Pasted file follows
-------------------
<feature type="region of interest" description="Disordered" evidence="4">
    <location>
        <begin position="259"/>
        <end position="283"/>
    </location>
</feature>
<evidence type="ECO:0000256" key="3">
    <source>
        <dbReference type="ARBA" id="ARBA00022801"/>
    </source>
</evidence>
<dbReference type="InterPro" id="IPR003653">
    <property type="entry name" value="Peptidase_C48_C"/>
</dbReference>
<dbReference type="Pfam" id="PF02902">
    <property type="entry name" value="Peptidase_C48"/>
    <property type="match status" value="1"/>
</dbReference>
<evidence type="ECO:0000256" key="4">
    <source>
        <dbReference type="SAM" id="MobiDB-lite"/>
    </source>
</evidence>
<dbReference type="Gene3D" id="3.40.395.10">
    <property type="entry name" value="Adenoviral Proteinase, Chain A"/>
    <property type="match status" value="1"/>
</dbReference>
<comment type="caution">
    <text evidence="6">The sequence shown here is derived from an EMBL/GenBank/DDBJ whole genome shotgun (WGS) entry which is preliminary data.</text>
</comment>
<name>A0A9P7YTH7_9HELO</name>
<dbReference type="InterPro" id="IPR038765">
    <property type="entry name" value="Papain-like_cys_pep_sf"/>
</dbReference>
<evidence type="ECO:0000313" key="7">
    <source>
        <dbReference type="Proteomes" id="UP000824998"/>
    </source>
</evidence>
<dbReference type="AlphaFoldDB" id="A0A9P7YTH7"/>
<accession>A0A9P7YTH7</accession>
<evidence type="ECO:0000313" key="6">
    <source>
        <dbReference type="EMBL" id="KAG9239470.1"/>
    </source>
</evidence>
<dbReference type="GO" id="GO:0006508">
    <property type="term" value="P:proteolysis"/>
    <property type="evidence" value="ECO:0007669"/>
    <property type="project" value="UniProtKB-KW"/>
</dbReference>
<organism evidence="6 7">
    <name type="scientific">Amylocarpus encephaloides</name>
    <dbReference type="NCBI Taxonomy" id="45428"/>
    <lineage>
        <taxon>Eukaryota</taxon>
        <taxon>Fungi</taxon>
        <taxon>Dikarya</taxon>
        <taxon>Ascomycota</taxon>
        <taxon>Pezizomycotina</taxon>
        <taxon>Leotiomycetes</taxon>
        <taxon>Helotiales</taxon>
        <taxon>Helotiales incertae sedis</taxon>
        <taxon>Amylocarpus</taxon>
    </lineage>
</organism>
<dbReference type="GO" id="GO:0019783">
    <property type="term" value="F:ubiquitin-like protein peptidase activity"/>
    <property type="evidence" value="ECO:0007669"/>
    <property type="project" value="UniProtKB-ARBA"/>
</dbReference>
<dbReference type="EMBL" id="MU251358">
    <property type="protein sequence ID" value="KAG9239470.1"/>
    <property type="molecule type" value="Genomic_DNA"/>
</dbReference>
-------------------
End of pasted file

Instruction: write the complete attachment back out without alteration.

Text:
<feature type="region of interest" description="Disordered" evidence="4">
    <location>
        <begin position="259"/>
        <end position="283"/>
    </location>
</feature>
<evidence type="ECO:0000256" key="3">
    <source>
        <dbReference type="ARBA" id="ARBA00022801"/>
    </source>
</evidence>
<dbReference type="InterPro" id="IPR003653">
    <property type="entry name" value="Peptidase_C48_C"/>
</dbReference>
<dbReference type="Pfam" id="PF02902">
    <property type="entry name" value="Peptidase_C48"/>
    <property type="match status" value="1"/>
</dbReference>
<evidence type="ECO:0000256" key="4">
    <source>
        <dbReference type="SAM" id="MobiDB-lite"/>
    </source>
</evidence>
<dbReference type="Gene3D" id="3.40.395.10">
    <property type="entry name" value="Adenoviral Proteinase, Chain A"/>
    <property type="match status" value="1"/>
</dbReference>
<comment type="caution">
    <text evidence="6">The sequence shown here is derived from an EMBL/GenBank/DDBJ whole genome shotgun (WGS) entry which is preliminary data.</text>
</comment>
<name>A0A9P7YTH7_9HELO</name>
<dbReference type="InterPro" id="IPR038765">
    <property type="entry name" value="Papain-like_cys_pep_sf"/>
</dbReference>
<evidence type="ECO:0000313" key="7">
    <source>
        <dbReference type="Proteomes" id="UP000824998"/>
    </source>
</evidence>
<dbReference type="AlphaFoldDB" id="A0A9P7YTH7"/>
<accession>A0A9P7YTH7</accession>
<evidence type="ECO:0000313" key="6">
    <source>
        <dbReference type="EMBL" id="KAG9239470.1"/>
    </source>
</evidence>
<dbReference type="GO" id="GO:0006508">
    <property type="term" value="P:proteolysis"/>
    <property type="evidence" value="ECO:0007669"/>
    <property type="project" value="UniProtKB-KW"/>
</dbReference>
<organism evidence="6 7">
    <name type="scientific">Amylocarpus encephaloides</name>
    <dbReference type="NCBI Taxonomy" id="45428"/>
    <lineage>
        <taxon>Eukaryota</taxon>
        <taxon>Fungi</taxon>
        <taxon>Dikarya</taxon>
        <taxon>Ascomycota</taxon>
        <taxon>Pezizomycotina</taxon>
        <taxon>Leotiomycetes</taxon>
        <taxon>Helotiales</taxon>
        <taxon>Helotiales incertae sedis</taxon>
        <taxon>Amylocarpus</taxon>
    </lineage>
</organism>
<dbReference type="GO" id="GO:0019783">
    <property type="term" value="F:ubiquitin-like protein peptidase activity"/>
    <property type="evidence" value="ECO:0007669"/>
    <property type="project" value="UniProtKB-ARBA"/>
</dbReference>
<dbReference type="EMBL" id="MU251358">
    <property type="protein sequence ID" value="KAG9239470.1"/>
    <property type="molecule type" value="Genomic_DNA"/>
</dbReference>